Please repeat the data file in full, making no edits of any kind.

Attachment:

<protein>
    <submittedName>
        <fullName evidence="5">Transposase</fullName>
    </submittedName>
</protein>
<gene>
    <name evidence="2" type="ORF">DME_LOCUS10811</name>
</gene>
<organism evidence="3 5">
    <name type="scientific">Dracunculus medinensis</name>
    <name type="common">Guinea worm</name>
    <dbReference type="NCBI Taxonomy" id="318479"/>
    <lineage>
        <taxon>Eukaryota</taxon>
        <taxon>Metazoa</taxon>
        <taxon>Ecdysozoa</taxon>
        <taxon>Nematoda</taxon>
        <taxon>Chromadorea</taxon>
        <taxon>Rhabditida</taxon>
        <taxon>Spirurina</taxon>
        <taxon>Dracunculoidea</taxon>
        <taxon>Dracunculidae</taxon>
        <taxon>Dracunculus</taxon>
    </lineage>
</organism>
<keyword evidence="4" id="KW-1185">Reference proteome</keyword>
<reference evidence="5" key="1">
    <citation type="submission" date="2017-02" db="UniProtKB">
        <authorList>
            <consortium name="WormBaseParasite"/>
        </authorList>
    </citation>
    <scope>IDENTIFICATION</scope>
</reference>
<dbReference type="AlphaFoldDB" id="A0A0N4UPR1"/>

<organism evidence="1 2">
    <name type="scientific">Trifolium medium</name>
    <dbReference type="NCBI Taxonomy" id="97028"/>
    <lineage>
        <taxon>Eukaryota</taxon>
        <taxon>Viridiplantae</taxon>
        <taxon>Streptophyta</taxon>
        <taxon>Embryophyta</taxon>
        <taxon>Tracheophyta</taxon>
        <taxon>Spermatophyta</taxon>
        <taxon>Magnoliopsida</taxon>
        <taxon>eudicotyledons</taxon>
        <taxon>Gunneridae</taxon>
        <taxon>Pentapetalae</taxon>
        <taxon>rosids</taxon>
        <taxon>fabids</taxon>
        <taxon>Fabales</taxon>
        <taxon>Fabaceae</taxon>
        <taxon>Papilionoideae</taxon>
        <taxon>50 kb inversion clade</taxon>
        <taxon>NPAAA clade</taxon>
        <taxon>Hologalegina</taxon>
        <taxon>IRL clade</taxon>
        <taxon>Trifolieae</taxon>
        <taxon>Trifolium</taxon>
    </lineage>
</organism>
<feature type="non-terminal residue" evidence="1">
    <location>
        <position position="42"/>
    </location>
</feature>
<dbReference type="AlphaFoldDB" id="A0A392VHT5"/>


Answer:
<protein>
    <submittedName>
        <fullName evidence="5">Transposase</fullName>
    </submittedName>
</protein>
<gene>
    <name evidence="2" type="ORF">DME_LOCUS10811</name>
</gene>
<organism evidence="3 5">
    <name type="scientific">Dracunculus medinensis</name>
    <name type="common">Guinea worm</name>
    <dbReference type="NCBI Taxonomy" id="318479"/>
    <lineage>
        <taxon>Eukaryota</taxon>
        <taxon>Metazoa</taxon>
        <taxon>Ecdysozoa</taxon>
        <taxon>Nematoda</taxon>
        <taxon>Chromadorea</taxon>
        <taxon>Rhabditida</taxon>
        <taxon>Spirurina</taxon>
        <taxon>Dracunculoidea</taxon>
        <taxon>Dracunculidae</taxon>
        <taxon>Dracunculus</taxon>
    </lineage>
</organism>
<keyword evidence="4" id="KW-1185">Reference proteome</keyword>
<reference evidence="5" key="1">
    <citation type="submission" date="2017-02" db="UniProtKB">
        <authorList>
            <consortium name="WormBaseParasite"/>
        </authorList>
    </citation>
    <scope>IDENTIFICATION</scope>
</reference>
<dbReference type="AlphaFoldDB" id="A0A0N4UPR1"/>

<organism evidence="1 2">
    <name type="scientific">Trifolium medium</name>
    <dbReference type="NCBI Taxonomy" id="97028"/>
    <lineage>
        <taxon>Eukaryota</taxon>
        <taxon>Viridiplantae</taxon>
        <taxon>Streptophyta</taxon>
        <taxon>Embryophyta</taxon>
        <taxon>Tracheophyta</taxon>
        <taxon>Spermatophyta</taxon>
        <taxon>Magnoliopsida</taxon>
        <taxon>eudicotyledons</taxon>
        <taxon>Gunneridae</taxon>
        <taxon>Pentapetalae</taxon>
        <taxon>rosids</taxon>
        <taxon>fabids</taxon>
        <taxon>Fabales</taxon>
        <taxon>Fabaceae</taxon>
        <taxon>Papilionoideae</taxon>
        <taxon>50 kb inversion clade</taxon>
        <taxon>NPAAA clade</taxon>
        <taxon>Hologalegina</taxon>
        <taxon>IRL clade</taxon>
        <taxon>Trifolieae</taxon>
        <taxon>Trifolium</taxon>
    </lineage>
</organism>
<feature type="non-terminal residue" evidence="1">
    <location>
        <position position="42"/>
    </location>
</feature>
<dbReference type="AlphaFoldDB" id="A0A392VHT5"/>